September 16, 2019

Julie Klausner talks ‘Difficult People,’ her ‘very Jewish’ comedy series

“Difficult” only begins to describe Julie Kessler and Billy Epstein, the snarky, pop culture-obsessed, 30-something New Yorkers at the center of the Hulu comedy series “Difficult People.” They’re best friends and aspiring comedians whose get-ahead schemes fail spectacularly — and hilariously. 

And like the actors who play them, they’re both Jewish, which is an integral element of the show.

“I think the whole show is very Jewish. Being Jewish is a very important part of who I am, at least culturally,” said Julie Klausner, who created the sitcom and stars in it opposite Billy Eichner (“Billy on the Street,” “Parks and Recreation”) as her gay best friend.  

Klausner didn’t specifically set out to do a Jewish show. “But I wanted to write something that was very honest and true to life. I think one of the reasons people respond to the show is that it’s so specific,” she said. “I don’t turn away from exploring that, even if there are people watching who aren’t Jews and have no idea what a shiva call is.”

Jewish holidays, family dynamics and references pepper the plots, many of which are inspired by Klausner’s experiences as a writer, performer and single New Yorker. There was a Yom Kippur episode in the first season, and in the second — which begins streaming July 12 — Julie talks her way into a group of high-powered Jewish showbiz women, but it doesn’t exactly work out. 

How close is the TV Julie to the real one? 

“I think she’s dumber than me. I think she’s less self-aware. And she has better hair than me because there are people who are paid to make sure it’s in place,” Klausner said. 

She wrote reality show recaps like her character does, and her love of Broadway is apparent. In one new episode, Julie takes revenge on a scammer who sold her fake theater tickets on Craigslist, “which really happened to me,” she said.

Klausner and Eichner met when he contacted her to write for his “Billy on the Street” series and they bonded over common circumstances, interests and envy of others. “I’m 37 and I spent my 20s and 30s watching my friends go onto really great things,” Klausner said, and that jealousy motivates a lot of the characters’ bad behavior. Often obnoxious and sometimes offensive, the duo are redeemed by their vulnerability and foibles.

“One of the charming qualities of these characters is their gleeful lack of self-awareness and their surprise whenever someone calls them out on acting completely inappropriate,” Klausner said.

Klausner said series executive producer Amy Poehler, whom she met in 2000 when she became part of the collaborative comedy group the Upright Citizens Brigade in New York, was crucial to developing the comedic tone. When Klausner wrote the spec pilot script that became “Difficult People” based on her experiences and bits from her “How Was Your Week?” podcast, she sent it to Poehler, who came up with the title, fleshed out supporting characters and helped her turn the idea into a series. 

“She was very instrumental in shaping it,” Klausner said. “She insisted that the characters remain vulnerable. It’s important for the emotional investment of the audience and to make the characters more interesting and fun to watch.”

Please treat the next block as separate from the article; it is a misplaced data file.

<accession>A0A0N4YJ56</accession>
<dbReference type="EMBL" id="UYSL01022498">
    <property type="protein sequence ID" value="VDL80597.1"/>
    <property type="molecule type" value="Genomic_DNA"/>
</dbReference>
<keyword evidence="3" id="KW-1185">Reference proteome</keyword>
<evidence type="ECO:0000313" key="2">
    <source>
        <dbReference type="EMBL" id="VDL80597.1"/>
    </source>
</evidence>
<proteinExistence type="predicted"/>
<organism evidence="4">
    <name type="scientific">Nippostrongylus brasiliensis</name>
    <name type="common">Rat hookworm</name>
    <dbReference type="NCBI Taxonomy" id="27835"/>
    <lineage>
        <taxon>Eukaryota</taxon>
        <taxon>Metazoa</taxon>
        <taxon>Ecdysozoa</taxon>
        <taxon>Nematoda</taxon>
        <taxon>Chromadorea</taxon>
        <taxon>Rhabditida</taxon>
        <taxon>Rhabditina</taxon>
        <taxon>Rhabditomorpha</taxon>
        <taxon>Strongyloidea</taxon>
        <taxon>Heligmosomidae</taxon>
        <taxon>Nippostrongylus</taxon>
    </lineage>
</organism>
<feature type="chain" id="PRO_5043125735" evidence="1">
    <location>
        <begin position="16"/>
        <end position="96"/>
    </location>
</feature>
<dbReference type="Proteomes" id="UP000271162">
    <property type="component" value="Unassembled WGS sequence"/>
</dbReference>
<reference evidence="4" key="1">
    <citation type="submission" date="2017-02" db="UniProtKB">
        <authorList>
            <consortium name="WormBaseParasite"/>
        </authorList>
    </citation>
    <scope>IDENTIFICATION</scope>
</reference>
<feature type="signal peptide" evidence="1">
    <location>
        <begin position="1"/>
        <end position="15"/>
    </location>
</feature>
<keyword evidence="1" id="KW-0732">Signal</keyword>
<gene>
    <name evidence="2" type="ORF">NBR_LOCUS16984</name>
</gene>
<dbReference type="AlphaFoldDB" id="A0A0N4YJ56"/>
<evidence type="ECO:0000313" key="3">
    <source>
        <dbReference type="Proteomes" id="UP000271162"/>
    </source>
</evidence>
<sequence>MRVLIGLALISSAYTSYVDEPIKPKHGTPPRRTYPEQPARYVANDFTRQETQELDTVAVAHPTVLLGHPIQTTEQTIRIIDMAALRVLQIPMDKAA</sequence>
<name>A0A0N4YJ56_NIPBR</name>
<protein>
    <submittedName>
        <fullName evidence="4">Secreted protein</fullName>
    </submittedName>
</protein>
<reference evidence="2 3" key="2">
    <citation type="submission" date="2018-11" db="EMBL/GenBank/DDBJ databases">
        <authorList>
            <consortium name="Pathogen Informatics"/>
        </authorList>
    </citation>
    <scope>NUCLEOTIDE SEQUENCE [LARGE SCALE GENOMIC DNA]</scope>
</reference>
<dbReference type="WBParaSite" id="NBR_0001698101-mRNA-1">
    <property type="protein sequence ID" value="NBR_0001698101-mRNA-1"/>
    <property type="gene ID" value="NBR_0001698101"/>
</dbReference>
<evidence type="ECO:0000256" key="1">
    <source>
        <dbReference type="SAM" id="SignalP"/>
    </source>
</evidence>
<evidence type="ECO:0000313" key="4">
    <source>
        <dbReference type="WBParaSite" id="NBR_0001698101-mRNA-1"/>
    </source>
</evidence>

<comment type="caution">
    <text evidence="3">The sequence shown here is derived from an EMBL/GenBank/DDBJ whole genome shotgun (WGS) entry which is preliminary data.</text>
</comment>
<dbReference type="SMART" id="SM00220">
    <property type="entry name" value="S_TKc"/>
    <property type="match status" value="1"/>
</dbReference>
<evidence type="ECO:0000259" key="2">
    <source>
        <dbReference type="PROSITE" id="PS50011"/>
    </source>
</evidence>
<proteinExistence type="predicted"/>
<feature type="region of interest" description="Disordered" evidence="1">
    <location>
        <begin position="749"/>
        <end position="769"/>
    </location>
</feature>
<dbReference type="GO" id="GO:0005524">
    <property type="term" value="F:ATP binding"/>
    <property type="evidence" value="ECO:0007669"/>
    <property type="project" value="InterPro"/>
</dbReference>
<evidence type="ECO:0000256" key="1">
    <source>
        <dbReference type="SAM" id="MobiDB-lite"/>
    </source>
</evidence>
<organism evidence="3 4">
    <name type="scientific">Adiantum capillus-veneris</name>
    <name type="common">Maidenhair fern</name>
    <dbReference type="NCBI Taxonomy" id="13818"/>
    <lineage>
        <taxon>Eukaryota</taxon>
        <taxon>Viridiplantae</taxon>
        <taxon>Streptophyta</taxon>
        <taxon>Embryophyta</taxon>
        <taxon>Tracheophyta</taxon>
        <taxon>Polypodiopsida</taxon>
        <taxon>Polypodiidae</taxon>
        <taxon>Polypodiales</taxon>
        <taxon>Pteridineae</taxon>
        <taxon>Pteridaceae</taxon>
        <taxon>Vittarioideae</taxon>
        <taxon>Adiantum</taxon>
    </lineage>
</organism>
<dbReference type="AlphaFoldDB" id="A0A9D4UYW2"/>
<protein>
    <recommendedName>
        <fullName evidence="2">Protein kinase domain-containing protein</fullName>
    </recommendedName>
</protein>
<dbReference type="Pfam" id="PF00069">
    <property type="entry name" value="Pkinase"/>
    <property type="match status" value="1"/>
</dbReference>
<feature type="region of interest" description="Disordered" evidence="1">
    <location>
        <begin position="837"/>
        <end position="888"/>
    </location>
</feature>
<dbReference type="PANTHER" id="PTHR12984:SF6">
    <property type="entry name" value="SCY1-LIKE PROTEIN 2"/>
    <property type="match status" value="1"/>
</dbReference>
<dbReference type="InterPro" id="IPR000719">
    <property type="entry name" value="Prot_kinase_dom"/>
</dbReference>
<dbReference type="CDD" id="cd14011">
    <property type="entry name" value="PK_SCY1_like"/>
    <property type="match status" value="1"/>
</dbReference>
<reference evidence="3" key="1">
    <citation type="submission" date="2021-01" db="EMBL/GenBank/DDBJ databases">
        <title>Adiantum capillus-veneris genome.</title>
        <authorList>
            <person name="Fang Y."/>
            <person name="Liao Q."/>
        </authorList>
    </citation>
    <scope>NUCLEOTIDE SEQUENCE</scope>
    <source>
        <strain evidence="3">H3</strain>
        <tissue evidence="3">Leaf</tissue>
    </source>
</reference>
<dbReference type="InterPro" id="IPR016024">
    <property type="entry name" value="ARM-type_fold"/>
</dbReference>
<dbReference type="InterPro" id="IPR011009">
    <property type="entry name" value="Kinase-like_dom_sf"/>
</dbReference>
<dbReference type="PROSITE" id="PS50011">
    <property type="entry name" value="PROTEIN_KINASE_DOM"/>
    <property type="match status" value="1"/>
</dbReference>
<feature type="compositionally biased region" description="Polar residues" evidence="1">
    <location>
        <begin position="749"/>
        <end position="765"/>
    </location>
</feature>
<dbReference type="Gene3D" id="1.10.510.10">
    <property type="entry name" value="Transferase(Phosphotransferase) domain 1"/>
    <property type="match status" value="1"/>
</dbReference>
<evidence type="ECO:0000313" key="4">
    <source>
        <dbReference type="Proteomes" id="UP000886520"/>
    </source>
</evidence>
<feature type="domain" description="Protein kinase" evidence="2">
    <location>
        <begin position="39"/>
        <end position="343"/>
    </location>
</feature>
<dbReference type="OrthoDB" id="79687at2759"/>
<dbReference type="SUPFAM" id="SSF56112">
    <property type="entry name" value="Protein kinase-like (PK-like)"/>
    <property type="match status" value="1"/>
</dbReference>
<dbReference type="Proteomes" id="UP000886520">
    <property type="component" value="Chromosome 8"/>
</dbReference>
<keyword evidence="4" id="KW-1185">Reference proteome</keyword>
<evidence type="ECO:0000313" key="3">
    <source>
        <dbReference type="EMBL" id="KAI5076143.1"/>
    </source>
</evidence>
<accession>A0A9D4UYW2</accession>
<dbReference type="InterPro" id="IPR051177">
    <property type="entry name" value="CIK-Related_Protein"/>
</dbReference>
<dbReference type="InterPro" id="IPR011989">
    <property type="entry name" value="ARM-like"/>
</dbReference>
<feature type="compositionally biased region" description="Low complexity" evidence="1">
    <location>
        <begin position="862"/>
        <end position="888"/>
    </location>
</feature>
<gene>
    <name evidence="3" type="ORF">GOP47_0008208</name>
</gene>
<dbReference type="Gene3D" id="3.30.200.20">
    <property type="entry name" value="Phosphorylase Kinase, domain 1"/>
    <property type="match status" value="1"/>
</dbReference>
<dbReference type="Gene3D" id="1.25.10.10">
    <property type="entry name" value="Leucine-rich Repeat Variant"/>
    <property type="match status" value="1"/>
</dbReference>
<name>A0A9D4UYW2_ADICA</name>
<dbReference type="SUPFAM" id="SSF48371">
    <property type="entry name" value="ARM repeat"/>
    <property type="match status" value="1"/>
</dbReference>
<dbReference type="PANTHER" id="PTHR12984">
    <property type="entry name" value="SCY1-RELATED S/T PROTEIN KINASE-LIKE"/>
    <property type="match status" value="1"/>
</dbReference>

This season, Julie and Billy have victories as well as setbacks. “They’re slowly getting more opportunities. They’re inchworming ahead in the Hollywood food chain,” Klausner said. 

Their love lives are still a big part of the show, as are big-name guest stars in often unexpected roles. In addition to Poehler, Tina Fey, Nathan Lane, Joel McHale, Sandra Bernhard and Amy Sedaris appear this season, along with Nyle DiMarco, cast before his “Dancing With the Stars” win.

“I have a reverse casting couch where I promise not to sleep with them. It usually works like a charm,” Klausner joked about scoring celebrity guests. The reality, though, is “they love the show and come to us and we fit them in or write a part for them,” she said. Meryl Streep, Michael Caine and Dianne Wiest top her future guest wish list.

Klausner, who still does her podcast in addition to writing and starring in “Difficult People,” always wanted to write and perform, “but it was easier for me to get work as a writer. I don’t audition very well,” she said. “My skill set is very specific. For whatever reasons, I never got jobs as an actor. I knew that if I wanted to act, I needed to write something for myself.”

She began writing in her adolescence “as a means of dealing with my social surroundings and feeling like I wasn’t popular and would never have a boyfriend, or that I was fat and I didn’t fit in,” she said. Joining the Upright Citizens Brigade enabled her to experiment and find her comic voice. 

A native New Yorker, Klausner is from a Conservative Jewish family, attended a Jewish school and had a bat mitzvah. “I grew up with a very strong Jewish identity. It’s a big chunk of who I am,” she said. Today, she goes to services during the High Holy Days and has Passover seders with her family. But she feels her Jewish influence most significantly in the strength it gives her.

“I’m blessed with some pretty tough DNA,” Klausner said. “We are blessed with intelligence and resilience. I think the clannishness of Jews has served me well as someone who is seeking her own tribe in my creative community and being OK with not appealing to everyone.”

Now adapting her 2010 book, “I Don’t Care About Your Band,” into a screenplay and co-writing a pilot for actress Shannon DeVido, Klausner considers “Difficult People” her greatest accomplishment to date. 

“I don’t take this chance lightly. I take this opportunity seriously and put everything I have into it,” she said. “I’m very proud of it.”